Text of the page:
Varsity Booze:
Don’t Drink With Pre-Med Students

It’s never a good sign when a party kicks off with the host saying “Anyone currently in high school needs to leave.” It’s an even worse sign when half of the crowd subsequently leaves the house. The party address had been posted on Instagram earlier. I was visiting home in California for the week I could get off of work from my job back in Chicago, and my friend’s high school band was playing a “reunion” show after the year and a half they’d spent apart (if that, they all ended up going to college in Southern California).

I grew up in Silicon Valley. Stanford is across the street from my high school. The founder of the now mostly defunct Quizlet spoke at my graduation (because who wants to pay a monthly subscription to create digital flashcards when they can just buy “analog” ones for a fraction of the price?). A consequence of being around so much monumentalism is that everyone is a high achiever and they have to remind you all the time. I’m guilty of inflating some details about my comedy career as well. It’s very easy to make performing at an open sound much more impressive than it actually is.

That encapsulates how much of the party went: conversation after conversation about how the past few years have been going, ignoring the fundamental truth that we are barely two years into our undergraduate education. Some friends and I ended up making a run to the liquor store because we decided we were bored.

A few hours later, the handle of vodka and the seltzers we bought were gone and a girl we came with had blacked out– normal for a party, and not unexpected of her to be drinking heavily: her mother was about halfway down the QAnon rabbit hole and they had been getting into arguments about vaccines (I’ve never been to her house because I’m not prepared to make small talk with her mother over the question “What vaccine did you get and why do you regret it?”). It’s not a terrible thing for someone to drink a little bit too much, but can get pretty bad if they’re swept away by the brigade of Future Doctors Without Borders.

It was a group of five Pre-Med students who’d had a little bit to drink, but not too much to interfere with their surgery hands if they ever needed to be on the clock. It was like someone saw this girl vomiting and said “Is there a doctor in the house?” to an answer of “No, but I have lifeguard training!”

The first thing they did was set up their medical tent: a lawn chair in an unlit corner of the backyard while they took her vitals. I think they gave up pretty quickly because I heard “She’s not responding!” and then a panicked chatter about what to do with their patient on the brink of death.

It sounded serious. I walked over and asked to call an ambulance. They waved me away. I get it. I must’ve sounded patronizing, doubting their medical knowledge like that.

It turns out that they meant “She’s not responding” in the sense that when they asked her a question, she wouldn’t be able to answer. Well, yes. That’s how alcohol works. Maybe I should change my major to Medicine.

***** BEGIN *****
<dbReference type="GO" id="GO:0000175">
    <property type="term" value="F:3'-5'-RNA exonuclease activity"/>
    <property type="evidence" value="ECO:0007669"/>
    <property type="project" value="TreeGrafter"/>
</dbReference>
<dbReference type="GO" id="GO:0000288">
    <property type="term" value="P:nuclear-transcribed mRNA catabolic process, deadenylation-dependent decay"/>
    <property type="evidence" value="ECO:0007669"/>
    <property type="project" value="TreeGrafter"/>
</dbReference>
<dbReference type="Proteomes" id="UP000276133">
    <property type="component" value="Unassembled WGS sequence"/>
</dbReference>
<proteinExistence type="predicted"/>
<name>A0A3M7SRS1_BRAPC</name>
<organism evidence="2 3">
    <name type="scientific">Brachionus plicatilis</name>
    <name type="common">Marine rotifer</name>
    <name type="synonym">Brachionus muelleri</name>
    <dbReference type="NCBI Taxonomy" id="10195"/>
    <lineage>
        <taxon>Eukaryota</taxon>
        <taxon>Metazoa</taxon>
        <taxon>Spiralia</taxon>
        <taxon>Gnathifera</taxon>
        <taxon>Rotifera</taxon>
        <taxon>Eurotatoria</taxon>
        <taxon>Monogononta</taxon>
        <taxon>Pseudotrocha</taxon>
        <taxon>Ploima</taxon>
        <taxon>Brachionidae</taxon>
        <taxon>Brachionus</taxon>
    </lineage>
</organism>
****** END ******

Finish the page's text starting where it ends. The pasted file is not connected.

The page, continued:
A few minutes were spent searching for a spoon to hold under her nose to see if she fogged it up with her breath. I didn’t know how they were going to see it, given that the corner of the backyard was unlit (and I could’ve sworn that I heard breaths in between sessions of vomiting into the garbage bag that was being held up loosely, unenthusiastically to her mouth). Once again, I offered to call an ambulance from a quiet place so the operator wouldn’t have reason to send the police to a noisy party.

Once again, my offer went unheeded. I hadn’t taken Organic Chemistry. And they were busy doing chest compressions. “Ew, there’s vomit on my hands!” said the compressor. I left her to continue in peace. If that wasn’t enough of a sign that she was doing something very, very incorrect, I don’t know what would be.

A half hour later, the police came. A member of the Alcohol Poisoning Wing of My Friend’s Backyard Memorial Hospital had gone inside to call for an ambulance. I guess she wanted the operator to understand the seriousness of the situation. Or the fact that she was very mature for taking on such a noble role at a wild party. After a few minutes of exchange with the cops, they left the house and an ambulance arrived. My friend “on the brink of death” calmly walked to the gurney and laid down. Most of the alcohol had been vomited out of her system by this point in the night. Sorry, chest-compressed.

A life had been saved. It was celebrated in true afterparty fashion with a guitar circle. I left halfway through “Country Roads Take Me Home.”

The next morning my friend called me and asked what happened. I told her everything. She told me that her chest hurt.

Alcohol brings out some undesirable traits in people. Some people fight, some people cry, Pre Med majors network their abilities. Maybe it’s just Silicon Valley. Maybe it’s universal. All I know is that if these are the future doctors of America, I’m opting out of health insurance.

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